• Your Occupational Health and Safety Committee has likely already played a crucial role in the closure or modification of your operations prior to the announcement of BC’s Restart Plan. Allow your committee to take the lead on identifying and finding solutions to issues related to reopening your business, as well as receive and address complaints related to the health and safety of your employees.
  • The committee should focus on implementing control measures to prevent your employees from being exposed to COVID-19 in the workplace. For guidance on what these controls may look like, consider the hierarchy of controls, and what is both effective and practicable for your workplace.

Work With Your Employees

  • You will want to be thoughtful and proceed cautiously as you plan to reopen your business, keeping in mind the Occupational Health and Safety obligations on your operations. Make sure you consider how long it may take to develop and implement your reopening plan, and the effect that the timing and nature of the reopening will have on your employees.
  • Occupational Health and Safety requirements may result in a gradual or staggered return to work for your employees. However, ensure that unionized employees are recalled to the workplace according to the terms of your collective agreement, and that non-unionized employees are returned to work before the expiration of the temporary layoff period under the BC Employment Standards Act (16 weeks).
  • Be prepared for the fact that some employees may view the changes to their workplace or positions as a constructive dismissal. Others may refuse to report to work due to safety concerns, request to take leaves or vacation, or have difficulty performing their modified duties or schedule due to family obligations or a disability. Investigate these concerns and communicate with your employees as issues arise.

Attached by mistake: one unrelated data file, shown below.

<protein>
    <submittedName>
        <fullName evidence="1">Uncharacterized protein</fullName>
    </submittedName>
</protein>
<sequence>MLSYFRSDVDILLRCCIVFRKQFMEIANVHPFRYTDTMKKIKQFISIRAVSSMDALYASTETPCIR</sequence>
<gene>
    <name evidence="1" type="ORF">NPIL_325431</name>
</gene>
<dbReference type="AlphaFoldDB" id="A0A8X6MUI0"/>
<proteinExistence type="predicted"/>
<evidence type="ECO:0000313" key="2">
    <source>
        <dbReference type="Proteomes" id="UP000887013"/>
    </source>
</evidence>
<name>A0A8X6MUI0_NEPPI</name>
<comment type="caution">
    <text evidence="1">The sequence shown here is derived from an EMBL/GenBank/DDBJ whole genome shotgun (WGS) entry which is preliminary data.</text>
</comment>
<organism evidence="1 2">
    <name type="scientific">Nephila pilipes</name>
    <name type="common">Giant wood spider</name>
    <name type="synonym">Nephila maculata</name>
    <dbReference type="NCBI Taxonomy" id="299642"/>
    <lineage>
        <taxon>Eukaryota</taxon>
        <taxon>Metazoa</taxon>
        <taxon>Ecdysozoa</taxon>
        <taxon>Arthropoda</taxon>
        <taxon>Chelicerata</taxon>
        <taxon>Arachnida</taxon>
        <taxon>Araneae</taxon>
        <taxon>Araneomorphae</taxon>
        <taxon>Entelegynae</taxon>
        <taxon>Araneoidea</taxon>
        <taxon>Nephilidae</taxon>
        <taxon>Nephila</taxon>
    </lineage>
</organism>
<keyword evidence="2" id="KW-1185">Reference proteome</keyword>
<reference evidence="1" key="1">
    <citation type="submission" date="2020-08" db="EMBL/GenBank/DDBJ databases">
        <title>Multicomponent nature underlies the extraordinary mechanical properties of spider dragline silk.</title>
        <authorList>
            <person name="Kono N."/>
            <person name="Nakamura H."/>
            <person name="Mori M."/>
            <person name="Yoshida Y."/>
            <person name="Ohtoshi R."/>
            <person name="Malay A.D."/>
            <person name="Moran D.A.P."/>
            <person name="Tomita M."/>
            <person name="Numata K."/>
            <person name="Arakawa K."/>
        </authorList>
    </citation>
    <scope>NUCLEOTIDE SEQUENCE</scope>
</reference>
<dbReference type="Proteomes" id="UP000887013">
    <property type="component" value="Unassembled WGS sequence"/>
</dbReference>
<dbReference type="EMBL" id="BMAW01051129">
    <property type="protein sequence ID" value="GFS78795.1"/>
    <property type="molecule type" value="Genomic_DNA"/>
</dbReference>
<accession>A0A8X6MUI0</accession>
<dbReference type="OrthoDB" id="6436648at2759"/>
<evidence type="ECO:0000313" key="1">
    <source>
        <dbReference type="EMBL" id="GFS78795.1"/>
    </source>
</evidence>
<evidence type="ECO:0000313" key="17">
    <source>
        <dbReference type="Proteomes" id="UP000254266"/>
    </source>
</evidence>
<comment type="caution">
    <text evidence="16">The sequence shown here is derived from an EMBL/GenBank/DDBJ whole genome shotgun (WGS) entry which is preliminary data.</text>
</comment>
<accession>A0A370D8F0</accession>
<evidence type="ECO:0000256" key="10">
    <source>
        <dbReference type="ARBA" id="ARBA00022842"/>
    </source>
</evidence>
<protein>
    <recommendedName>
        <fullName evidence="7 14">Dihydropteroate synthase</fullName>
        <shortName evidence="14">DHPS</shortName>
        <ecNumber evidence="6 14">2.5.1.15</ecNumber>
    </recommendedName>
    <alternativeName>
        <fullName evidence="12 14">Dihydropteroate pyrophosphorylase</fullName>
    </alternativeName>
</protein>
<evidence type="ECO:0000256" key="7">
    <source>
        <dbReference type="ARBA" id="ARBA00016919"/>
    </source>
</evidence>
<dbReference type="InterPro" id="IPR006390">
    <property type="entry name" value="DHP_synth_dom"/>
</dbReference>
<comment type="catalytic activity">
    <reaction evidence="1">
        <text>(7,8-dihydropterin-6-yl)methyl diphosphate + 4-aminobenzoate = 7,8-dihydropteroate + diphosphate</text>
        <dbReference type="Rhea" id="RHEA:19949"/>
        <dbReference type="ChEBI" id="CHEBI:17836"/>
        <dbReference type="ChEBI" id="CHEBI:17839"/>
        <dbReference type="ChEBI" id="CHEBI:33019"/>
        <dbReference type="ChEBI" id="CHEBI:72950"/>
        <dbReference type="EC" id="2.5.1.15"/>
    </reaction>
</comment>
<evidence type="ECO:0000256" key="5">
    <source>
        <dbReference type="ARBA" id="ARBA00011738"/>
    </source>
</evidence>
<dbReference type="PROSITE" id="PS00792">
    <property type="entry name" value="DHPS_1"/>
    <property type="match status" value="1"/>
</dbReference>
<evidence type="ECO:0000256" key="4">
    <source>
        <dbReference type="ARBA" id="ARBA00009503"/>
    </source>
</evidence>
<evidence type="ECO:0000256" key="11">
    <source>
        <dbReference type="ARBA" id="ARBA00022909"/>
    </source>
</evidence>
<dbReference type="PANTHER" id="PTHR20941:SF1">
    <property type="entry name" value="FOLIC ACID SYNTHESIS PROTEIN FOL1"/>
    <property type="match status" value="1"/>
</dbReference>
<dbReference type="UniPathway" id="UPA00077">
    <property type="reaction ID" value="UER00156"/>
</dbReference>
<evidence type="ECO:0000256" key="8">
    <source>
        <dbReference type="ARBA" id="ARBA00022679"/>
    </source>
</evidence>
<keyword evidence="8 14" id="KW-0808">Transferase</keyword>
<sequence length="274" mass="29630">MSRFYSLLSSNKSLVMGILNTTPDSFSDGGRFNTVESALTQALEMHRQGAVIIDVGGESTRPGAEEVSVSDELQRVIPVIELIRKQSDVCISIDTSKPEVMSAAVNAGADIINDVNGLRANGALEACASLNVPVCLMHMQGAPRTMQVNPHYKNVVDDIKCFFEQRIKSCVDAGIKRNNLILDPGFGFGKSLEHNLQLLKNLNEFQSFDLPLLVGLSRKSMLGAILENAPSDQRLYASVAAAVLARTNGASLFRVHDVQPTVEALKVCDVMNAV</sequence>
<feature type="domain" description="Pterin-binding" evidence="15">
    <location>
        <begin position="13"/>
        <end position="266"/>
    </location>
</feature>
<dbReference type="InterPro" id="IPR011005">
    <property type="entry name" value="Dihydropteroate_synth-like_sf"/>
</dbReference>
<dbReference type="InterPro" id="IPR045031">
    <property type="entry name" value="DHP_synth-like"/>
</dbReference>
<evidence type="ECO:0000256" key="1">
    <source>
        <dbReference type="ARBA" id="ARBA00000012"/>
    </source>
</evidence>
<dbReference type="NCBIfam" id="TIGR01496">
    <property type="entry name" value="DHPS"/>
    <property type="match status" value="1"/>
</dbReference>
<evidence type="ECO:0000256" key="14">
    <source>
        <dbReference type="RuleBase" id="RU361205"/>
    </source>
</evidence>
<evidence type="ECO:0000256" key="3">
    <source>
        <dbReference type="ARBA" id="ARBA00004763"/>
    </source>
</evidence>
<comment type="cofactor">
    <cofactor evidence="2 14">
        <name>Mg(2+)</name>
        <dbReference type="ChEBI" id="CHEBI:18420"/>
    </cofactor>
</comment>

Stay Informed and Stay the Course

  • Keep up to date with the latest federal and provincial announcements with respect to the COVID-19 pandemic by subscribing to official and trustworthy sources of information.
  • Provide educational opportunities for your employees about new workplace requirements relating to public health (e.g., physical distancing, handwashing, PPE requirements) and employment policies (e.g., availability of sick leave, need for medical notes, requirements around working from home).
  • Continue the standard practices of your business with respect to Occupational Health and Safety unrelated to COVID-19.

If you have specific questions about how to safely restart or modify your BC-based operations in light of COVID-19, the Labour and Employment group of Miller Thomson’s Vancouver office is available to help you navigate this process.

 

Miller Thomson is closely monitoring the COVID-19 situation to ensure that we provide our clients with appropriate support in this rapidly changing environment. For articles, information updates and firm developments, please visit our COVID-19 Resources page.

Disclaimer

This publication is provided as an information service and may include items reported from other sources. We do not warrant its accuracy. This information is not meant as legal opinion or advice.